By Sierra Filucci, Common Sense Media Executive Editor, Parenting Content
Distracted parenting has been a hot topic recently. Some experts link the rise in smartphone ownership to a spike in emergency room visits for kids under 5. Others say kids are growing up starved for attention from smartphone-addicted parents who don't even look at their kids during dinner.
While most of us would like to think we have a healthier relationship with our kids (and our phones) than other folks, the facts don't back us up. But what's really going on? Sure, many of us are sneaking a Facebook update at the park, scrolling through email while building LEGOs, and texting during bathtime. But we're also learning how to integrate this amazing new technology into our lives as parents. Our smartphone's map helps us figure out where to drop off our kids for swim lessons; texting helps coordinate afterschool playdates; and there are so many great apps for both parents and kids -- useful when you're in a particularly slow line at the grocery store.
Still, if we parents are going to be smart about our smartphones, we do need to make a few rules for ourselves -- just as we make rules for our kids on devices. Smartphone users tend to underestimate the time they spend staring at their phones instead of their kids. It might feel like 20 seconds, but really three minutes have passed -- long enough for kids to wander off, get into trouble, or feel neglected.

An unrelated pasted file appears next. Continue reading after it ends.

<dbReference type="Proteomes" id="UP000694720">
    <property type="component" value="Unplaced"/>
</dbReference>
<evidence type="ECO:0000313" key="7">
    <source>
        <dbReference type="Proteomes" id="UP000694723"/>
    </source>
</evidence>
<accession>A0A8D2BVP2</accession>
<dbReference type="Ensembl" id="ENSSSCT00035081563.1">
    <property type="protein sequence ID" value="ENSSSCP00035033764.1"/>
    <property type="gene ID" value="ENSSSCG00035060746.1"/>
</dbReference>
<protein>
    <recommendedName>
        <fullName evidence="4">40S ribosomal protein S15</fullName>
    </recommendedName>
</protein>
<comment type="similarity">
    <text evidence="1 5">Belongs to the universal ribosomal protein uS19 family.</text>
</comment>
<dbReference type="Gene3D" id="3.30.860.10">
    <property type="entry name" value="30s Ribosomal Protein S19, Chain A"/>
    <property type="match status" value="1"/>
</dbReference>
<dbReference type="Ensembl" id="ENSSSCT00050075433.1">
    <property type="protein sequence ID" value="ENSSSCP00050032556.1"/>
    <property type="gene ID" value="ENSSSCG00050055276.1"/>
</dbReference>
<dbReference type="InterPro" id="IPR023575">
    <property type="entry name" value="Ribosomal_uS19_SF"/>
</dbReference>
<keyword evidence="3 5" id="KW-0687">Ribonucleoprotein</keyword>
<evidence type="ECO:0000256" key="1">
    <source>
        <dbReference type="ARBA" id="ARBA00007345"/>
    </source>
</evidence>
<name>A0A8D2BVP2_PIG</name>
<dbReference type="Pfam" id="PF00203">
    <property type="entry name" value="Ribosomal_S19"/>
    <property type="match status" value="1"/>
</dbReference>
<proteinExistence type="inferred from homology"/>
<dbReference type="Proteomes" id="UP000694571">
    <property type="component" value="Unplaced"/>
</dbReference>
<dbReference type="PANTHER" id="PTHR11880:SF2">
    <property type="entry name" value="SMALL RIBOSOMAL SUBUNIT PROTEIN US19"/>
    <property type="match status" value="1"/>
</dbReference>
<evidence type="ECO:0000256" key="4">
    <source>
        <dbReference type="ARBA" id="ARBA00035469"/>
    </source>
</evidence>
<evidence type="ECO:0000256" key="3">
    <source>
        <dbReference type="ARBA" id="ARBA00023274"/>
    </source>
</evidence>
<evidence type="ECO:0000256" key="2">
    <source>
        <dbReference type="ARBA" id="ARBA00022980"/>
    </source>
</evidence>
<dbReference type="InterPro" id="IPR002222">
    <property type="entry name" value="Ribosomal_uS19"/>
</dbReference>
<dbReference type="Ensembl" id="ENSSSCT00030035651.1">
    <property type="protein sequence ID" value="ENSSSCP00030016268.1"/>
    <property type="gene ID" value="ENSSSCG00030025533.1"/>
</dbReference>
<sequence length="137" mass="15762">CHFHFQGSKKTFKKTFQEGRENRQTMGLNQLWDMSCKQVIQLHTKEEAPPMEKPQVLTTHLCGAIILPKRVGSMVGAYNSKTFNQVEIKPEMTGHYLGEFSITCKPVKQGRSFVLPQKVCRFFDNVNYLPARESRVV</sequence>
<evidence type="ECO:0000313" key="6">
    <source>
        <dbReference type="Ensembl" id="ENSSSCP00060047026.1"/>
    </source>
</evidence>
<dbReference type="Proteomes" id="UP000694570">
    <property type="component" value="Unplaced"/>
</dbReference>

A few suggestions for keeping our relationships with our phones more balanced:
- No devices during mealtimes. And if a topic comes up that you would normally google, add it to a list to look up later.
- Leave the game-playing (Words With Friends!) until after the kids are in bed.
- No texting or talking on the phone while driving.
- Put away the phone if the kids are swimming unattended or doing anything else potentially dangerous.
- Designate "no-tech zones" in your home -- and respect them!
Beyond these basics, only you can decide what works for your family. In general, kids need our attention, but not ALL THE TIME. So don't feel bad if you play Candy Crush while the kids are frolicking in gymnastics class. A few nods of encouragement will do the trick.
And remember, you are modeling behavior for your kids. So if you don't want your tween or teen to turn into a phone zombie, try not to act like one yourself.
Common Sense Media is an independent nonprofit organization offering unbiased ratings and trusted advice to help families make smart media and technology choices. Check out our ratings and recommendations at www.commonsense.org.